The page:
An Update on the Establishment of Independent Advocacy Groups Formed for the Benefit of Olympic Athletes and College Student-Athletes


By David D. Dodge

For the past couple decades or so, athletes participating in various sports under the umbrella of the United States Olympic Committee (“USOC”) and its National Governing Bodies (“NGBs”) who experienced sexual and other forms of abuse often felt they had no voice and nowhere to go to report their concerns.  After many years of failure by the USOC and its NGBs to adequately respond to allegations by athletes of emotional, physical,  sexual or other abuse,  the U.S. Center for SafeSport (“SafeSport”) was established in 2017.  SafeSport is an independent, federally authorized nonprofit committed to ending all forms of abuse in sport. It provides educational services to amateur athletes, coaches, administrators, and others while responding to and resolving allegations of bullying, harassment, hazing, physical abuse, emotional abuse and sexual misconduct in sport.

Earlier this spring, a new player advocacy group, the College Athlete Advocacy Initiative (“CAAI”), was launched to offer legal advice to college and university athletes as well as to pursue campaigns to help them share in the billions of dollars generated in college sports.  The organization’s founder, attorney Tim Nevius, citing players in major conferences who are verbally abused by coaches, coerced into giving up their scholarships and prevented from transferring, said: “The calls I’ve gotten in the past year convinced me this was needed.”  Initial funding for the CAAI was provided by the Urban Justice Center, a New York-based nonprofit legal advocacy group.

Recently, Washington Post writer, Ben Strauss, reported on complaints levied against the University of Nebraska  (the “University” or “Nebraska”) softball coach by players on the team.  Strauss reported that “players detailed what they said was systematic emotional abuse and a toxic culture on the team that included fat-shaming, verbal abuse, and erratic and harassing behavior” by their coach, Rhonda Revelle.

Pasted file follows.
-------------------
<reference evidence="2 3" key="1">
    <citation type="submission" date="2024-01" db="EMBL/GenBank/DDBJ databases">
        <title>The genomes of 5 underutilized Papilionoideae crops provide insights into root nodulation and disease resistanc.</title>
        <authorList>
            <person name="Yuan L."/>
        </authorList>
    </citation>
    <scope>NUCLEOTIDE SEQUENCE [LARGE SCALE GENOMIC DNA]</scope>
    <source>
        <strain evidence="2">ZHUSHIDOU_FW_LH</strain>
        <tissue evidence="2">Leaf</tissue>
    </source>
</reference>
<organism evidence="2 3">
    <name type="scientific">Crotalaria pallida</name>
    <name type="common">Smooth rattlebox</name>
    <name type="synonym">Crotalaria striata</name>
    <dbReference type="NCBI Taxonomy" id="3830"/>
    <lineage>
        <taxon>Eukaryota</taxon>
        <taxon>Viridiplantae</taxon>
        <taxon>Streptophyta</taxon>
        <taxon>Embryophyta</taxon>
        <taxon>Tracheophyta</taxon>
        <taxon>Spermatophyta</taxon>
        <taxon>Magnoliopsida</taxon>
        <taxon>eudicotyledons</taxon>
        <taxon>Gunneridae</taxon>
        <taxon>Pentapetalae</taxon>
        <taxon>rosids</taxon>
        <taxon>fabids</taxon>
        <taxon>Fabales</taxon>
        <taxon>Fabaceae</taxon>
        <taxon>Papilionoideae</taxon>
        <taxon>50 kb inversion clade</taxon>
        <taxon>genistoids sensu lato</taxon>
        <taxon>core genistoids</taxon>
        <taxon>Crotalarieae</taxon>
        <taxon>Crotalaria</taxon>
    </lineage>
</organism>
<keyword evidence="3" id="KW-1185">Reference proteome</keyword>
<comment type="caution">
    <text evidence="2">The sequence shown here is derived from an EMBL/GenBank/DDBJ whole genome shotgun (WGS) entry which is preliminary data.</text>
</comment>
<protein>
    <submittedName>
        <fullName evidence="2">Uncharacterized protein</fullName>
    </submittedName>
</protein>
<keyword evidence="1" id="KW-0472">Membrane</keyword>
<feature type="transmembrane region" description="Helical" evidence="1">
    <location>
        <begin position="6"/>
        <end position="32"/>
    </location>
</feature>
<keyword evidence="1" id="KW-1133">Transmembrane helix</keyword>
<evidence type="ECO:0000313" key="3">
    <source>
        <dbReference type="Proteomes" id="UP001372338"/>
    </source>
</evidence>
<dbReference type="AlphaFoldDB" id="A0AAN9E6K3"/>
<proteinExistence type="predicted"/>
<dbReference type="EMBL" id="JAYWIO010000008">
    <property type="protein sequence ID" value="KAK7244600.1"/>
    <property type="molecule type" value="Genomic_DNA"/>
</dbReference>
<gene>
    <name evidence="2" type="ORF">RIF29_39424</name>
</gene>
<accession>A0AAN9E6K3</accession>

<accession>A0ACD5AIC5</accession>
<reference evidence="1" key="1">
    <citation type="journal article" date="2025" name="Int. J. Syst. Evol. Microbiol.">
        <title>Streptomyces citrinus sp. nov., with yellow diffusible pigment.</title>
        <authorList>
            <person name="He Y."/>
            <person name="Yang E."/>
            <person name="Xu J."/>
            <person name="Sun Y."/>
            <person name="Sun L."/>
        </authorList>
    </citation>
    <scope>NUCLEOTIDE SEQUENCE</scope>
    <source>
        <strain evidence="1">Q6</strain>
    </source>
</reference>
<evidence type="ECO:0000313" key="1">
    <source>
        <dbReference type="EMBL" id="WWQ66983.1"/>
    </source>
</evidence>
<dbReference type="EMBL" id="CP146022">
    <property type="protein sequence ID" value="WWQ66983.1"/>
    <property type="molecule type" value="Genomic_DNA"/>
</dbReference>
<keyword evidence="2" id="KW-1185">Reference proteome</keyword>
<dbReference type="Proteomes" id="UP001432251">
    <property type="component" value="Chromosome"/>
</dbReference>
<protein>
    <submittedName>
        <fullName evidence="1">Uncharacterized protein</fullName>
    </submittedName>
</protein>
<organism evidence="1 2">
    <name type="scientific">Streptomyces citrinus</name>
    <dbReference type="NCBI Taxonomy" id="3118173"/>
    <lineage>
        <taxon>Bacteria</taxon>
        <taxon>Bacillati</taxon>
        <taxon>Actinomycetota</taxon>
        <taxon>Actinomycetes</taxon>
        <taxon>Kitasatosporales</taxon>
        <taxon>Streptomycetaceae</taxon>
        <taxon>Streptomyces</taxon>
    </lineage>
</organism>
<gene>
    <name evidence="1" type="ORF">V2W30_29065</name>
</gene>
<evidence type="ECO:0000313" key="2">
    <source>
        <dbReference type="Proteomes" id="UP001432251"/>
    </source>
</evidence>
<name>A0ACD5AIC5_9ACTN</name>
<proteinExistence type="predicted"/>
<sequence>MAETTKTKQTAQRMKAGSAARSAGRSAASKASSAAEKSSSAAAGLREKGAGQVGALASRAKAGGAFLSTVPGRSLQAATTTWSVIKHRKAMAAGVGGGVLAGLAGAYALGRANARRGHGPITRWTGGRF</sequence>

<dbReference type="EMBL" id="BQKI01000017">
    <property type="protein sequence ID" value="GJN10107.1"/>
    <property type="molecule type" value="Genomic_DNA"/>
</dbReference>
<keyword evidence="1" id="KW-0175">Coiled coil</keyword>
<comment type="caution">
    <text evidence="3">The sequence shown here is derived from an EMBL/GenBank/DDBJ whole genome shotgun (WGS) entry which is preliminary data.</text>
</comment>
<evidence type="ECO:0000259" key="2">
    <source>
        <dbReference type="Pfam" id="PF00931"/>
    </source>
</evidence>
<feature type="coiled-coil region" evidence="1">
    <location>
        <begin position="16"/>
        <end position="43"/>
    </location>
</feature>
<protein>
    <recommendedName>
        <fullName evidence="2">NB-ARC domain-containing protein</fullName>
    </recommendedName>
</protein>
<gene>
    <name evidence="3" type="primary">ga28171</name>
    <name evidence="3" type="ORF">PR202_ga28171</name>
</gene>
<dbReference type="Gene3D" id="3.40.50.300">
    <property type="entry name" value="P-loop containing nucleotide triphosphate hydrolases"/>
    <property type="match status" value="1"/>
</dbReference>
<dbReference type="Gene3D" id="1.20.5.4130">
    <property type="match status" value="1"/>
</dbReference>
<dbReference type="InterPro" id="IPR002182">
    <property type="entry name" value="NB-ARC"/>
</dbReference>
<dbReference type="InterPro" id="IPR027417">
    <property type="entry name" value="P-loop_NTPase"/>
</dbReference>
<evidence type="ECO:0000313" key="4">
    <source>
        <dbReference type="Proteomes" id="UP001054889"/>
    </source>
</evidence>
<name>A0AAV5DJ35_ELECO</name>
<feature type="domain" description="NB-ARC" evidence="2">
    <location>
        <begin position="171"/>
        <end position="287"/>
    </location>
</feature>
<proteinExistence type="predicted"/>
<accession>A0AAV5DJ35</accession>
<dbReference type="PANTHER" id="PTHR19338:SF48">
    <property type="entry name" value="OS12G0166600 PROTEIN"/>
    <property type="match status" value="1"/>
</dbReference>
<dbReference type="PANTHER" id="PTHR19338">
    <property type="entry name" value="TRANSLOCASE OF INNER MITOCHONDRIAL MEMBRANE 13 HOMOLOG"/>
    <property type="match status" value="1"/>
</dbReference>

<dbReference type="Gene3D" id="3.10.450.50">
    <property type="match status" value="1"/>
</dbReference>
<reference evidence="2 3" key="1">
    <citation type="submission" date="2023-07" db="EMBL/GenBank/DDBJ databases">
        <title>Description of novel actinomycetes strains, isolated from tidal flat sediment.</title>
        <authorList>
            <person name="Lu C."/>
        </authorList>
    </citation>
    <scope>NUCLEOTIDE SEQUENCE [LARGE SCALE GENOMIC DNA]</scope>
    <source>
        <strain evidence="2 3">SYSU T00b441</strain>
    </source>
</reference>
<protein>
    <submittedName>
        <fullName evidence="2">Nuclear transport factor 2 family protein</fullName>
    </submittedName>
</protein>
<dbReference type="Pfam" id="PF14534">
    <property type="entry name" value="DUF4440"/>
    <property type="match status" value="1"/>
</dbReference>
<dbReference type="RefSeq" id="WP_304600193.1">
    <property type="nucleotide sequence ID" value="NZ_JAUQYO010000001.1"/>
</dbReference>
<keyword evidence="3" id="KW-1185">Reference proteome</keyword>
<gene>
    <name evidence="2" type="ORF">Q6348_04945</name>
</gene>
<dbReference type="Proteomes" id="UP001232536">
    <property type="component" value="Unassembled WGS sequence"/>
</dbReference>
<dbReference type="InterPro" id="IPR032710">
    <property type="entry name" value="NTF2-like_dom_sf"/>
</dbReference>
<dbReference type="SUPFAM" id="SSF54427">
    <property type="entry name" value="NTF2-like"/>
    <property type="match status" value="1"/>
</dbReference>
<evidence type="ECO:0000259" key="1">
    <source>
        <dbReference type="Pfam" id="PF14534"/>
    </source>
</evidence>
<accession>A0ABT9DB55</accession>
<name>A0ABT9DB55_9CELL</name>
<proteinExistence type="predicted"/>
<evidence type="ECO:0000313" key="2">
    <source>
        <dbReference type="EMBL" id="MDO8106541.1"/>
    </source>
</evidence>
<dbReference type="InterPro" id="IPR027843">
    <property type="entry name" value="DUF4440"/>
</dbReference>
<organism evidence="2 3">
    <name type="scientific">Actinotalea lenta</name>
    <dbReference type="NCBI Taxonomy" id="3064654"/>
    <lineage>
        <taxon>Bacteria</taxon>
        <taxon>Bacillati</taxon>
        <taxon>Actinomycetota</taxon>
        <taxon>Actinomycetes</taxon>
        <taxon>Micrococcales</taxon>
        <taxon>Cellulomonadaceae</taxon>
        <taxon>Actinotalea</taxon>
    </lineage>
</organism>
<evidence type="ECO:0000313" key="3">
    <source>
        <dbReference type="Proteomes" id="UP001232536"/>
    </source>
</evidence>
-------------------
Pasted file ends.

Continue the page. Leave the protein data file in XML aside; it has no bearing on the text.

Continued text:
The University responded- not by engaging an independent, outside firm to conduct an investigation- but by conducting its own internal investigation that lasted for weeks.  Following the reported completion of the investigation,  University Athletic Director Bill Moos informed the players that: 1) Coach Revelle would be retained; 2) the investigative report would not be shared with the players; and 3) no one affiliated within the athletic department-including administrators, coaches and players-would be allowed to comment further on the situation. Suffice it to say members of the team were not satisfied with this response.

Reeling from the report, the players threatened to boycott the first practice of the year, despite fearing retaliation from the University, a practice explicitly prohibited under the University’s compliance program.  One current Nebraska player reportedly asked, “Who listens to us?  Who are we supposed to talk to?  How do we have a voice in anything?”

This response was particularly curious given the University’s Compliance Office provides/suggests at least seven ways to report concerns. These tools include: 1) online; 2) to law enforcement; 3) through a telephone hotline; 4) through an ombudsman’s office; 5) to responsible employees; 6) to a Title IX coordinator; and/or 7) through the Office of Civil Rights of the U.S. Department of Education. Perhaps Nebraska softball team members question the effectiveness or objectivity of these internal recommended procedures.

Strauss further reports that in recent weeks, Nebraska players have reached out to Tim Nevius at the CAAI.  Nevius responded saying, “I think Nebraska missed an opportunity to take seriously the athletes’ concerns about the program.  They essentially disregarded the athletes’ serious complaints.”

SafeSport opened its doors just a couple of years ago and soon became federally-authorized under the Protecting Young Victims from Sexual Abuse and Safe Sport Authorization Act of 2017 which became Public Law on February 14, 2018.  Under this law, SafeSport develops resources and policies to safeguard athletes from the forms of sexual, emotional and physical abuse set forth above. The law entrusts SafeSport as the exclusive authority to respond to reports of allegations of sexual abuse and sexual misconduct within the U.S. Olympic and Paralympic Committee and their recognized NGBs.

The mission of the CAAI is to coordinate legal services for college athletes on NCAA-related matters and to launch advocacy campaigns to combat inequality and exploitation of athletes in the multi-billion dollar college sports industry.

While the future of SafeSport is now assured by statute, hopefully the CAAI will demonstrate that it can deliver on its mission to meet the emerging needs and expectations of college and university athletes who report allegations of abuse or exploitation. Both organizations are designed to serve valuable and necessary roles in ensuring the proper treatment of our young athletes.